As you gaze at the album cover and simultaneously stare into the soul of an obvious analog gear junkie, you’re looking at one of the most prolific producers out there. So prolific, that he previously released a 110 minute-long free album, entitled The TEAC Life.
With the sheer volume of material the man churns out each year, it’s easy to assume that the quality would only get watered down. Not so if this highly refined new album is anything to go by. Hague-based Danny Wolfers (the man of many monikers - 24 solo aliases including Legowelt, according to his Discogs page), graces us with some of the funkiest, most danceable offerings yet in The Paranormal Soul.
Channelling otherworldly “cosmic intuition”, Legowelt expertly conjures up some very sweet vintage synth sounds with his collection of analog equipment. Not to be dismissed as a mere exercise in nostalgia – there are nods to early techno, house, acid and rave (or as Legowelt puts it, “90’s weird English stuff from all over the place”) – the end product is decidedly modern.
Each track is full of idiosyncratic contradictions, drawing out varied interpretations. But it’s a formula, if you could call it that, that works. ‘I Only Move For You’, for example, mixes several elements: 303 acid lines, breaks, classic house swells and cosmic effects for an anthemic showdown.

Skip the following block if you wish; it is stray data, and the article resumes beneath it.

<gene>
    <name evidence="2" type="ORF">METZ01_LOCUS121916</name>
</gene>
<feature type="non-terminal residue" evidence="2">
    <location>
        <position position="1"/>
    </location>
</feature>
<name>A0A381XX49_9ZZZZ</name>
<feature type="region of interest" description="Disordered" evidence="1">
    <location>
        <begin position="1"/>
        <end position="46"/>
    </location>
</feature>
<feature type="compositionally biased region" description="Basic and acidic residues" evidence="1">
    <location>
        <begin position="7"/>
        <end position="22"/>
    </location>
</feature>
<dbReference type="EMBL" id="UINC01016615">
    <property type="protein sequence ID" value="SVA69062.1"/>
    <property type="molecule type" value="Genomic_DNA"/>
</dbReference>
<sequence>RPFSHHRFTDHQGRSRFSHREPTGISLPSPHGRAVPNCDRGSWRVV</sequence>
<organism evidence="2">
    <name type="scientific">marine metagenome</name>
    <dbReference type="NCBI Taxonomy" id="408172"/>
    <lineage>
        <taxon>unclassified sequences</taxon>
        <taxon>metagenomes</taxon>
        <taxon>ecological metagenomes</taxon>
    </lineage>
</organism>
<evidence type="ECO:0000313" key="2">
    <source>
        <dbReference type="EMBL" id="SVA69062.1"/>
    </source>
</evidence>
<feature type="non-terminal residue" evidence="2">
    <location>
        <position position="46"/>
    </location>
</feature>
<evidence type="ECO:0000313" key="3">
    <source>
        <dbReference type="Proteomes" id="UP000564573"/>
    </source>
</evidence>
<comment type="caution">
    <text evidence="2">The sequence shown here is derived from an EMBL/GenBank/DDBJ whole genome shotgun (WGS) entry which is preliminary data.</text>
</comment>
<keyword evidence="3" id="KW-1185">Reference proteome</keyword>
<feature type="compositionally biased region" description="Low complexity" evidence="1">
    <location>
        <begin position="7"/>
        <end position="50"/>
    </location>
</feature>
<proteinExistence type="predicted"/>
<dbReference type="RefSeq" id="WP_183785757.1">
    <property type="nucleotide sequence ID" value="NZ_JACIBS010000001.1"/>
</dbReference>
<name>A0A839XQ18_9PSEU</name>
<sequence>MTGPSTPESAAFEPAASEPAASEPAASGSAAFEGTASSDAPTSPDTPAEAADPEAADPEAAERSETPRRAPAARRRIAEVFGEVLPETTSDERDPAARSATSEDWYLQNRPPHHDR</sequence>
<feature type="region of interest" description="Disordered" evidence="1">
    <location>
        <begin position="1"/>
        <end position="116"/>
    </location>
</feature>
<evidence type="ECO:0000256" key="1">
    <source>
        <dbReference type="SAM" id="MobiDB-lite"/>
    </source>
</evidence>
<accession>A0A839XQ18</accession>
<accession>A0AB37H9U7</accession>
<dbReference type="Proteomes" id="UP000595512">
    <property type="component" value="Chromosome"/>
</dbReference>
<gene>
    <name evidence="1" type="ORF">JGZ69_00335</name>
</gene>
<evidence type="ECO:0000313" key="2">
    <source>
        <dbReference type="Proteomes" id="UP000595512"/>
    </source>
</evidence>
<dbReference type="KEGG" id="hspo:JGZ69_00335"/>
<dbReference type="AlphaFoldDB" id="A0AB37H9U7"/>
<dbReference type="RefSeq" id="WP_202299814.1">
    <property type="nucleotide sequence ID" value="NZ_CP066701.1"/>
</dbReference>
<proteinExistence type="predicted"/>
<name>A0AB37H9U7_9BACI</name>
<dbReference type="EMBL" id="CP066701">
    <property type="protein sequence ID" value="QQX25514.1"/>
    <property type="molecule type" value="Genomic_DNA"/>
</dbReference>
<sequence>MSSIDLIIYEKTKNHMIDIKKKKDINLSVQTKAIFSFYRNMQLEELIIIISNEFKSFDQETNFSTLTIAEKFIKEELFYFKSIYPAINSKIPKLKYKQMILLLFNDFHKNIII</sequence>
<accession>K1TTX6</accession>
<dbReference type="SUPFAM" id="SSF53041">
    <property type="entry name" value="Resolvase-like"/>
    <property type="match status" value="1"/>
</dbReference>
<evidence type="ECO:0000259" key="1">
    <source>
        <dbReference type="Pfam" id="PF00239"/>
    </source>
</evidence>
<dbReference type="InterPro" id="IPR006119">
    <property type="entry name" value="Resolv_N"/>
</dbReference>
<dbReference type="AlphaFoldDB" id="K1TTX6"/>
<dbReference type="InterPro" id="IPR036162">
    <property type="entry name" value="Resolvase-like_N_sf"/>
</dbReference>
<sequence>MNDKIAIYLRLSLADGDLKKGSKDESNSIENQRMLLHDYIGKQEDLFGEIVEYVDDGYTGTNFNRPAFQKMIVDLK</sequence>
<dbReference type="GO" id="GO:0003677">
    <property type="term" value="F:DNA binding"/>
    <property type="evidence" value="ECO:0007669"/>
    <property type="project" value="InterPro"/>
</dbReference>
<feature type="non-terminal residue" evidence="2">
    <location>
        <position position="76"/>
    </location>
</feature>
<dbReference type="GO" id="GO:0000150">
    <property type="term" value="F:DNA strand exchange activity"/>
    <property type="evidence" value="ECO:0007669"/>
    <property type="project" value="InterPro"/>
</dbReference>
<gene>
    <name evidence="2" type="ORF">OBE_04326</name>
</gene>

And even for someone who isn’t a huge a fan of melodies, such as myself, Legowelt’s particular brand of melody-making clearly exhibits what seems like effortless mastery and a finely tuned ear for note progression. In ‘Rave Till Dawn’, ethereal synths glide over classic rave stabs and breakbeats, while ‘On the Tiger Train’ is all undulating, melodic early techno funk, before winding down to more glistening crystal notes.
‘Voice of Triumph’, another standout, is the least melodic track on the album. Suspenseful synth strings are drawn out over an otherwise relentless acid stomp, layered atop simple drum programming (something Legowelt isn’t too fussed about, but oddly delivers on this album). ‘To the Homeland’ is deeper, darker, chugging, with the acid played down by a mile here – a great way to end off an album or a set.
Clocking in at almost an hour, The Paranormal Soul provides an out-of-body experience that will teleport you from Detroit to early UK, to deep space and back. Back to the couch, or the dancefloor, for this is an album that just works either way.
01. Danger In The Air
02. Clap Yo Hands
03. Elements Of Houz Music
04. Rave Till Dawn
05. Sketches From Another Century
06. On The Tiger Train
07. Transformation Of The Universe
08. Voice Of Triumph
09. I Only Move For U
10. Renegade Of A New Age
11. A Cold Winters Day
12. To The Homeland